Another 2013 IBA Gold Stevie winner, in the website awards categories, Freelancer.com connects small businesses and entrepreneurs with over 8 million independent professionals globally, specializing in fields as diverse as IT, content, web development, sales & marketing, engineering, and medicine.

Mixbook's Mosaic
Also a 2013 IBA Gold Stevie Winner, Mixbook's app Mosaic allows users to create a quick, easy and affordable photo book from iPhone pictures that arrives in four days or less.

Sir Martin Sorrell on LinkedIn
Martin Sorrell, CEO of communications powerhouse WPP Group, airs his views on digital marketing via LinkedIn.

All of the Stevie Awards competitions recognize websites, apps, and blog through a variety of categories.  Explore them today at www.StevieAwards.com

Topics: business awards, app awards, website awards, stevie awards, web awards, best websites

Website Awards: Four Apps, Blogs, and Websites of Note

Posted by Liz Dean on Tue, Jul 30, 2013 @ 10:38 AM

The Stevie® Awards don't just confer business awards; we also like to highlight apps, blogs, and websites once a month in our Stevie Awards Update email newsletter that we think will help make your work day more interesting and enjoyable. Our latest "Blogs & Web Sites of Note" include:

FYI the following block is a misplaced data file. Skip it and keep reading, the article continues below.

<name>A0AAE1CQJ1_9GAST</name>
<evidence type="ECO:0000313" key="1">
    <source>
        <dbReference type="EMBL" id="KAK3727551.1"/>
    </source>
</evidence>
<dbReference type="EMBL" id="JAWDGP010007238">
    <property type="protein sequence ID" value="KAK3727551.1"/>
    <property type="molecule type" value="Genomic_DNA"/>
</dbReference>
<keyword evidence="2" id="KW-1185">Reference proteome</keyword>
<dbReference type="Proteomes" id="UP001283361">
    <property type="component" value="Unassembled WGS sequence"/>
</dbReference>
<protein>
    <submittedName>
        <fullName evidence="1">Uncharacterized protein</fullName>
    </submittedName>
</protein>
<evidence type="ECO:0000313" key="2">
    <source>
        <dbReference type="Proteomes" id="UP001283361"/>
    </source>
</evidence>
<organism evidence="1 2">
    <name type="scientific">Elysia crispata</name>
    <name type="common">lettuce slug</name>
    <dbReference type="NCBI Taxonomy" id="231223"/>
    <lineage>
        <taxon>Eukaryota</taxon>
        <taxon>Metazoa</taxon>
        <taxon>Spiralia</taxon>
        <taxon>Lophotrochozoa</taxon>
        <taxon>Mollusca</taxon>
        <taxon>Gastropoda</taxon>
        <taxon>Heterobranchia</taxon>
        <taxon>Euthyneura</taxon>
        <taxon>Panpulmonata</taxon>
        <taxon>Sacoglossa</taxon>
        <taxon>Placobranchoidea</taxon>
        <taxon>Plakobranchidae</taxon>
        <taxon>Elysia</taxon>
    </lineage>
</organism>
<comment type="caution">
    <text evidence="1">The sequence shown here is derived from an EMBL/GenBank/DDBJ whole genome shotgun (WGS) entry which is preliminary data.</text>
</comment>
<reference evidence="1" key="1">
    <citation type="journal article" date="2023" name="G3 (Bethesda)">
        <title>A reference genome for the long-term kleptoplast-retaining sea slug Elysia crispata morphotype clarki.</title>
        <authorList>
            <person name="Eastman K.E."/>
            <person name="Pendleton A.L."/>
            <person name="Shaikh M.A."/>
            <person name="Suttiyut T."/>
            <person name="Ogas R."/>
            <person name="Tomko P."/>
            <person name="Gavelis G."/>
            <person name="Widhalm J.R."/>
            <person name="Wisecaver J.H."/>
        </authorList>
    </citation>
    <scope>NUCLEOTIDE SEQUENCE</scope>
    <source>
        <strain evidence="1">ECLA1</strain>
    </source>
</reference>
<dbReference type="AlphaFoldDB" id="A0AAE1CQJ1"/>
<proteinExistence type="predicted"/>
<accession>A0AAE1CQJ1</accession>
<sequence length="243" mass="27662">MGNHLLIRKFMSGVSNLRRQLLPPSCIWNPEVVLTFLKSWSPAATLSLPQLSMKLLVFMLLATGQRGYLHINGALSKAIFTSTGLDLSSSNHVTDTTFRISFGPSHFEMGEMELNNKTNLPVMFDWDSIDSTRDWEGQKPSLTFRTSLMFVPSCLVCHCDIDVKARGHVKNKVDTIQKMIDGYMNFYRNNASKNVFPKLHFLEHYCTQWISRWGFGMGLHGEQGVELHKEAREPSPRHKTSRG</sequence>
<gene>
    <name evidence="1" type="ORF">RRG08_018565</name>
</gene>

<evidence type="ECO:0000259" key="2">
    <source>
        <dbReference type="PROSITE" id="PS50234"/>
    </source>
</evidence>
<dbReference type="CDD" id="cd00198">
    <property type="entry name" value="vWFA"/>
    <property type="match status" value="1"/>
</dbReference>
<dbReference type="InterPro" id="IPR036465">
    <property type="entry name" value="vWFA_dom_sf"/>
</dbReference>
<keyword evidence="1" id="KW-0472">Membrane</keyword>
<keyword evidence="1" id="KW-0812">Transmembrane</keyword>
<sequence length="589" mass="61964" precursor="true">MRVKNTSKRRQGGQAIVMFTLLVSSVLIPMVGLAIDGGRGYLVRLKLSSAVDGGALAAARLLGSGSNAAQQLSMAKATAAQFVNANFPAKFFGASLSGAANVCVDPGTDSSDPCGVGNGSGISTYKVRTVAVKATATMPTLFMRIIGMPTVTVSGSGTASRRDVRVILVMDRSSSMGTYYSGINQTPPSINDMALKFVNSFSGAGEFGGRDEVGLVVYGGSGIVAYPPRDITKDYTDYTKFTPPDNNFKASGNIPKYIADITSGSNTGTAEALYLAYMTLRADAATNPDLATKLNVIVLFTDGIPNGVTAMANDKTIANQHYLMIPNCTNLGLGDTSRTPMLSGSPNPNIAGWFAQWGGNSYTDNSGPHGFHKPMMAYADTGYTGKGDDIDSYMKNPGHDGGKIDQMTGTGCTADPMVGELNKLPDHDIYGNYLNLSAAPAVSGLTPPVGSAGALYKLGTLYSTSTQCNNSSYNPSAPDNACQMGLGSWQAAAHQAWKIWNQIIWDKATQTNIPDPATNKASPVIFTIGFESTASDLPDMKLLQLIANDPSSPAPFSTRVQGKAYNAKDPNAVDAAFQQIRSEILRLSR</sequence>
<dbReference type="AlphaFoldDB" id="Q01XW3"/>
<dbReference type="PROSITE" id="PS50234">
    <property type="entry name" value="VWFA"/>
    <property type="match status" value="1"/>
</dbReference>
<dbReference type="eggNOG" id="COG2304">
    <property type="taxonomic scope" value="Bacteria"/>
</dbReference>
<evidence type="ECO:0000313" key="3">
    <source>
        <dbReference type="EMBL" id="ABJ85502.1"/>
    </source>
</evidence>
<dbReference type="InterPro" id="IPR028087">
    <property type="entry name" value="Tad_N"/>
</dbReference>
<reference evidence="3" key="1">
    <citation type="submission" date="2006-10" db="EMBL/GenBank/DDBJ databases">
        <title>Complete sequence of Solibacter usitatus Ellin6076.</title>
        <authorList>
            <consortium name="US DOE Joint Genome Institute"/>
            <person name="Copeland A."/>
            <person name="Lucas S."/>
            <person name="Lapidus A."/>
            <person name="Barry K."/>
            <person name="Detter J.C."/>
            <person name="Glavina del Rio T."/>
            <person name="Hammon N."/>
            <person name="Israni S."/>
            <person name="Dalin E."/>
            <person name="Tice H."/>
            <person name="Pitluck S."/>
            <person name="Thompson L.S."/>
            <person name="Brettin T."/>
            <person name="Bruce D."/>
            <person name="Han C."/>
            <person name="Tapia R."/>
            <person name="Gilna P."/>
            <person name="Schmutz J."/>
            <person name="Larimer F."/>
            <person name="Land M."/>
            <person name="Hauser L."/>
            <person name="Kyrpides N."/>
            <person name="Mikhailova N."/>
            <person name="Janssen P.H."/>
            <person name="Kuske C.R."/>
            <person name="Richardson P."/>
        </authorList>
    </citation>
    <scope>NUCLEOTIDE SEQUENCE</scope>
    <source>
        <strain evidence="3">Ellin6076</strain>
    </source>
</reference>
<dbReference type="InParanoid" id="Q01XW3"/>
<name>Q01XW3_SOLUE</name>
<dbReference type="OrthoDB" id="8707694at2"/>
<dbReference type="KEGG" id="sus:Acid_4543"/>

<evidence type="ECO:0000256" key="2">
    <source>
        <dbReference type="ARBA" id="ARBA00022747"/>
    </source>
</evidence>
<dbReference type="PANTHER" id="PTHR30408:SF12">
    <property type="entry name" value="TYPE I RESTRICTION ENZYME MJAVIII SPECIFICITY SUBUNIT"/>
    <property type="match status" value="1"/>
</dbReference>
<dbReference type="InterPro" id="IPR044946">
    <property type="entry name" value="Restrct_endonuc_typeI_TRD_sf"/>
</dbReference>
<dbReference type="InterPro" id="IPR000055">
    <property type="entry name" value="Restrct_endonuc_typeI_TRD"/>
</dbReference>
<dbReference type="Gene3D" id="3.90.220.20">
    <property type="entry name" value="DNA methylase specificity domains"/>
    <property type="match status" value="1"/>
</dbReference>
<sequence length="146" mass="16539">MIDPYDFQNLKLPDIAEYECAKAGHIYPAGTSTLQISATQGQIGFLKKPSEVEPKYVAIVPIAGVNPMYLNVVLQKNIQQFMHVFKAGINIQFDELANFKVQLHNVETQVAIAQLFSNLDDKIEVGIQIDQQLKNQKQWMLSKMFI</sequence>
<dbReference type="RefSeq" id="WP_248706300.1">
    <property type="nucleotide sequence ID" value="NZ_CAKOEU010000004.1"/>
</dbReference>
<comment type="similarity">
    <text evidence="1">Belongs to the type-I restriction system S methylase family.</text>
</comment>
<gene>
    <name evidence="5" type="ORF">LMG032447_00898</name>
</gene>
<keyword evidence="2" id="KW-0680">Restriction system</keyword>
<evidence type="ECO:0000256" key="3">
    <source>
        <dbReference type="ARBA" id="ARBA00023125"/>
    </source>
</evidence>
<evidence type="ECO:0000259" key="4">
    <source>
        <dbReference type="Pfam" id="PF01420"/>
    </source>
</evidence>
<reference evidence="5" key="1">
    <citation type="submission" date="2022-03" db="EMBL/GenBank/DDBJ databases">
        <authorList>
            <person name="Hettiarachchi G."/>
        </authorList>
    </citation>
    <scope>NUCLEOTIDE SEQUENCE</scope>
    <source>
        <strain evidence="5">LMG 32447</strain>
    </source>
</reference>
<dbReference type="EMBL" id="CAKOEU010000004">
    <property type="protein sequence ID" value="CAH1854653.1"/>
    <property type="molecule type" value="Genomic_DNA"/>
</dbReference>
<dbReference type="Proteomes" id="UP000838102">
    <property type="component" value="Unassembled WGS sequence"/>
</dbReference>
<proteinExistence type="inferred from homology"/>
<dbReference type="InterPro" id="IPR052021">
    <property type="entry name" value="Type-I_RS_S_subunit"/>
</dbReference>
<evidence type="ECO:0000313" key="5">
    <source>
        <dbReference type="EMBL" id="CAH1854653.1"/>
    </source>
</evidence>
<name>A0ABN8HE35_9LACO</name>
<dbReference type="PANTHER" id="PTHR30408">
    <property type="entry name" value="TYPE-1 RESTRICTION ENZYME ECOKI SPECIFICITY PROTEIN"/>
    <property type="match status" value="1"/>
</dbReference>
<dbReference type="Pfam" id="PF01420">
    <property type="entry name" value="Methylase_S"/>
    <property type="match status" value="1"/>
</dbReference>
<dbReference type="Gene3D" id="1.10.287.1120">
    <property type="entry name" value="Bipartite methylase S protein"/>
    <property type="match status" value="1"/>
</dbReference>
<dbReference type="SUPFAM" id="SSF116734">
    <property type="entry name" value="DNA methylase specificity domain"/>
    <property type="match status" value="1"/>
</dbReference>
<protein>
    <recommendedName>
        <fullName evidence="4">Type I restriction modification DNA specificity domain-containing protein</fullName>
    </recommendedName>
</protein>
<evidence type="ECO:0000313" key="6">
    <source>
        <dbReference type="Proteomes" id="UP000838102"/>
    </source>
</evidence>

1. Stevie Awards RSS FeedFleksy      
    A Finalist in The American Business Awards, Fleksy, originally developed for the visually impaired, allows people to type text without having to look. Programmed with a powerful text prediction engine, Fleksy is available for free on the iPhone, iPad, and coming soon to the Android market.

  2. GoFundMe                        
    Brought to our attention by International Business Awards judge, Peter Bush, of Swansea, UK, GoFundMe allows individuals or organizations to create an online fund-raising website.

  3. Numbeo                             
    Ever wonder how much it really costs to live in your city? Find out with Numbeo, a website with contributed data on the cost of living in cities and countries worldwide.

  4. Wendell Potter, Health Care Watchdog                
    A blog on the ramifications of new U.S. health care legislation for businesses as well as individuals.